He loses control of the wheel. We are minus the tread on our rear tire.
There is no way to handle the crisis we’re in, our family’s SUV has started to skid.
Then it overturns.
We are rolling.
The car flips three or four times. We finally slide to a stop on the other side of the overpass.
That’s when our car burst into flames!
And my family and I are trapped inside.
We rescued everyone but Ryan.He died in the hellish fire.
We experienced all the pain there is, physically and emotionally. Light couldn’t crowbar its way into the dark night of the soul.
Did I tell you that we had two more little boys–Trenton and Colton. They were, along with Tyler, at the center of our recovery.
Moving to Alabama
We were in a fishbowl in South Texas. Most every day someone would stare, or ask about the accident.
We were known around town as the “sad family.” Alabama felt like the right place to keep moving forward.
We enjoyed life on Lake Martin, homeschooling the boys for 5 years. It has been our refuge and I have done my most creative work there. It is our home and a quiet place to remember Ryan.
The boys are in school in Birmingham now, it’s where we have found community. It is also the place where we connect with pediatric burn survivors and firefighters.
I’ve been through hell and back and I’ve wondered if there is a way I can offer what I’ve learned over these 16 years. I began writing down my feelings, and thoughts.
Suddenly I realized that I had all the makings of a blog. I publish my blog every week on Thursday.
It provides a way to help myself as I map my journey; but more than that, it gives me the opportunity to help others in their struggles.
Our Epic Trip
One of our sons suggested that we take a long learning vacation.
Everybody agreed. We spent almost every evening dreaming and talking about where and when. We decided to take a trip around the world.
I had been home-schooling the boys anyway, and this would be an epic field trip. We made a list of the countries each of us wanted to visit, and everyone prepared reports on their countries.
The trip was beautiful and challenging. We were all together. We were laminated.
The Camping Connection
We knew we wanted to establish a Pediatric Burn Camp to honor Ryan, and while we were exploring our options we discovered that firefighters created and ran burn camps around the country.
They invested heart and soul into the camps and the children! That grew into a partnership between our burn foundation (RyanShines) and firefighters.
We needed chaperones for our first fishing event (“Catching Courage”).
Guess who stepped into the spotlight?
They didn’t need a lot of instruction.
They are “the naturals.”
Their way with our burn kids is enveloped in respect and genuine friendship.
Picture it: two heroes sitting together ‘sharing with understanding.’
RyanShines Burn Foundation
I love the sound of these two words that are hooked together like a train: RyanShines!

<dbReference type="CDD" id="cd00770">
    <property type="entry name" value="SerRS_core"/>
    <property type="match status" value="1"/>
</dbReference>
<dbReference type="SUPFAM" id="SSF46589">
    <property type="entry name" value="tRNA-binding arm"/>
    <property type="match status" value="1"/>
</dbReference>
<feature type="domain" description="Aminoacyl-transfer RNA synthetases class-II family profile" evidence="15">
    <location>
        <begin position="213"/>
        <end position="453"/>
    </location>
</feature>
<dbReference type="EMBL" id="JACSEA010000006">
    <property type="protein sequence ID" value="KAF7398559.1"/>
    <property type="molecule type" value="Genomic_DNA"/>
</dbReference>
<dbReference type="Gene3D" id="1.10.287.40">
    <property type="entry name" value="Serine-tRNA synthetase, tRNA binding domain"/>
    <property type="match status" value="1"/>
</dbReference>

It is named for Ryan, of course.
But it comes from a work of art at the International Museum of Art and Science in McAllen, TX.
It is a twenty-foot mosaic and the designer dedicated it to Ryan.
The mosaic is called “Ryan Shines.”
Out of that holy name came every good Gift that shines on the children and firefighters.
Our mission is that “no burned child be left behind, and no firefighter will be forgotten.”
Every year we take pediatric burn survivors and firefighters to Islamorada in the Florida keys.
The first year we took 7 firefighters and 6 burn survivors. This year, our 3rd, we are taking 40 firefighters and 10 burn survivors, from 6 states.
Peer Support Team for Firefighters
We realized that our firefighters are first to a fire. They rescue children, adults, and pets.
But who rescues the firefighters? Who stands beside them? Firefighters undergo injuries, grief, risk, fear, and death. Alabama is #2 in suicides over work-related deaths in the United States.
Ryan Shines is a proud partner in our state’s first Alabama Firefighter Peer Support team(ALFFPS). We are talking about ‘healing by listening,’ and putting them together with their peer-brothers who understand what really goes on in the body, soul, and life of a firefighter.
“Catching Courage” Events
These outdoor events consist of fishing, hunting, kayaking, snorkeling, swimming with dolphins, and any team-building with pediatric burn survivors and firefighters.
This year we hosted our first Catching Courage Family Camp.
They are all designed to create healing, developing bonds between the participants, and building lasting relationships.
Our 5-year Plan
The future is as unlimited as the horizon. Here’s what we see ahead…
Organizing 4 Catching Courage events per year in each of the 50 states.
Taking a team of 4 firefighters from each state, each year to our Catching Courage event in the Keys.
Creating a statewide Firefighter Peer Support Team in every state that needs one.
Growing burn children into good, honest, productive and confident citizens.